Icon of American industry.
A quintessential American company.
These are just some of the descriptions of General Electric I encountered while reading about the company's recent troubles.
Almost every article acknowledged GE's illustrious past, expressed shock at its downfall and wondered whether the company would retool and rise again.
"Whether its storied corporate brand can be revived has become the largest question about GE," a 2018 article in Fortune magazine, titled "What the Hell Happened at GE?," observed. "The company faces no crisis of survival. Its main businesses will likely carry on in some form. The tension surrounding the company is of a higher nature, befitting GE. It's whether this extraordinary company will regain its lost luster or descend, at last, to mediocrity."
I'm betting on mediocrity.
It's been evident for some time now that GE is becoming just another American company.
The latest sign of General Electric's slide into ordinariness is its announcement that the company would freeze pensions for 20,000 workers and offer pension buyouts to 100,000 former employees.
Most assessments of GE look at stock price and financial performance, both of which leave something to be desired.
But the company's treatment of employees is also revealing.
One of the things that always made GE special was the high quality of benefits it provided workers and retirees.
And while the pension announcement was no surprise, it was still a disappointment, and another reason to doubt that GE will ever return to glory.
A company that once distinguished itself by providing benefits that were the envy of workers everywhere now seems intent on demonstrating just how little it cares for rank and file employees.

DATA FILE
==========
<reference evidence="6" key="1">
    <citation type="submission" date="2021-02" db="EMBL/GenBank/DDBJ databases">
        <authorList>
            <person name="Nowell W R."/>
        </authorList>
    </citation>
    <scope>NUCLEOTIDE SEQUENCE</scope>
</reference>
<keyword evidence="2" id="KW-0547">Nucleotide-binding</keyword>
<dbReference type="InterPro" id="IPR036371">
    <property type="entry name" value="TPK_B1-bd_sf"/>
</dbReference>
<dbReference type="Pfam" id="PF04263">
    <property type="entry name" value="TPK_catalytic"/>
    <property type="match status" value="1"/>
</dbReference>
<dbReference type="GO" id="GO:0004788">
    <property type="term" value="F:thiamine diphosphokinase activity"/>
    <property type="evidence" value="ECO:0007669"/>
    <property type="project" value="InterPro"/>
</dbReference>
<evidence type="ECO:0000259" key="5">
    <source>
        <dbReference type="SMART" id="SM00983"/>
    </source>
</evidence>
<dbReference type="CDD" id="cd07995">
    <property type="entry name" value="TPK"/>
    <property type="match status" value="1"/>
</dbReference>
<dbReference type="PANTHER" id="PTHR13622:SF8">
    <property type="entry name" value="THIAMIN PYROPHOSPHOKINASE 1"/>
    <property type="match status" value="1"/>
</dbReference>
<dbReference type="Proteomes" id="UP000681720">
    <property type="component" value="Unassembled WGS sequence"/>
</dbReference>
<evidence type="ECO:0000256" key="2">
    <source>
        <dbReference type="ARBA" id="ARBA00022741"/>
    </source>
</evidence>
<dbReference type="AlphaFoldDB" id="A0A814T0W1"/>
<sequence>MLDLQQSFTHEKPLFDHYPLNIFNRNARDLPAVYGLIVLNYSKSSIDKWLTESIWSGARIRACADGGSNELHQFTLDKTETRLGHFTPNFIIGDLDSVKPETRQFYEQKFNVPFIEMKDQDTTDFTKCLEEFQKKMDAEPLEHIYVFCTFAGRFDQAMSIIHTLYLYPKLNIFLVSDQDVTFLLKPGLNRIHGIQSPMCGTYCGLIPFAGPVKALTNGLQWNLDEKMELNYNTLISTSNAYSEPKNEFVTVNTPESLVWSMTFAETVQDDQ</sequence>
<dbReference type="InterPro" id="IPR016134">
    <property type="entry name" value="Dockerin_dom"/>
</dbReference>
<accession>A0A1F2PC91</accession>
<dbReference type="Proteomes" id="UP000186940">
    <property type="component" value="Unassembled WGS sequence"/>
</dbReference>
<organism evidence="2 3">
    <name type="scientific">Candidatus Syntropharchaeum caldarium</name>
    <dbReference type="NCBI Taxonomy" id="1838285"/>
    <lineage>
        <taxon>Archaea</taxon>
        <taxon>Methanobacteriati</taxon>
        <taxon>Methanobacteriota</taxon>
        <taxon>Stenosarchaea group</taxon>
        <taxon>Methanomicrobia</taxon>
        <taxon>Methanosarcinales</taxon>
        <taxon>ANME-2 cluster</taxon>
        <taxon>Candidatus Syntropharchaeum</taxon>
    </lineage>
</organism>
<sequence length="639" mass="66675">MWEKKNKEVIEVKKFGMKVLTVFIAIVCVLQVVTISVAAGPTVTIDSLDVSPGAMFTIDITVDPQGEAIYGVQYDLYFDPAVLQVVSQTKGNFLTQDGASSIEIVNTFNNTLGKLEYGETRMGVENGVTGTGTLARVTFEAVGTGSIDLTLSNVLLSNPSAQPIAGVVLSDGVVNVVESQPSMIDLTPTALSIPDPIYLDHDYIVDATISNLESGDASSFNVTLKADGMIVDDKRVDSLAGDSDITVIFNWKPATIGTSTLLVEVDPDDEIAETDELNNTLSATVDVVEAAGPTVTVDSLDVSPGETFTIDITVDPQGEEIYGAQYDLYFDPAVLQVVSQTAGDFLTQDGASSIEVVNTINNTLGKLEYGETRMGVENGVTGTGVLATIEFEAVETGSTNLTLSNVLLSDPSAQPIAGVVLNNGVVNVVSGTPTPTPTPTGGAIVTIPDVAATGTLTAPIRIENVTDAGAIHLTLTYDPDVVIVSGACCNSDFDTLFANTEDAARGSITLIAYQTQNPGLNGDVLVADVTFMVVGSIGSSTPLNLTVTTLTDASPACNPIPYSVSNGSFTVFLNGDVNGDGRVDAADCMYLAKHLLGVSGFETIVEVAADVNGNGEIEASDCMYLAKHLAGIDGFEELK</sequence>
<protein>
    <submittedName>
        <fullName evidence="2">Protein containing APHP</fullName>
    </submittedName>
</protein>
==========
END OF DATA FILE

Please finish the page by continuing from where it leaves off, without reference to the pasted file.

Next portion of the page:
What makes GE's pension freezing all the more galling is CEO H. Lawrence Culp Jr.'s handsome compensation package — $21 million a year in salary, bonuses and stock for the next four years.
As the business website Dealbreaker wrote, "We're all for paying people absurd amounts of money when they return absurd multiples of that amount to shareholders, but that philosophy stretches credulity when the company is 2019 GE and the CEO is punching down to cut costs, pump the value of his company shares and hit his targets."
If GE really wants to reinvent itself, it could start with the outrageous compensation packages it provides CEOs.
Of course, corporate pensions are mostly a thing of the past, which is one of the reasons GE can get away with freezing them.
In 2012, GE closed its pension plan to new beneficiaries — another indication, if you were paying attention, that the company was sliding into mediocrity. GE's cold-hearted 2014 decision to drop its health insurance for retirees also signified a desire to slash costs at the expense of workers.
GE isn't the only company looking to spend less on its employees.
Most companies have done away with pensions and forced their employees to shoulder more of the burden of paying for health care.
But it's still sad to see a company that once seemed to pride itself on how well it took care of employees and their families following suit.
And it's one of the reasons that, try as it might, GE will never be the icon of American industry that it once was.
Reach Sara Foss at [email protected]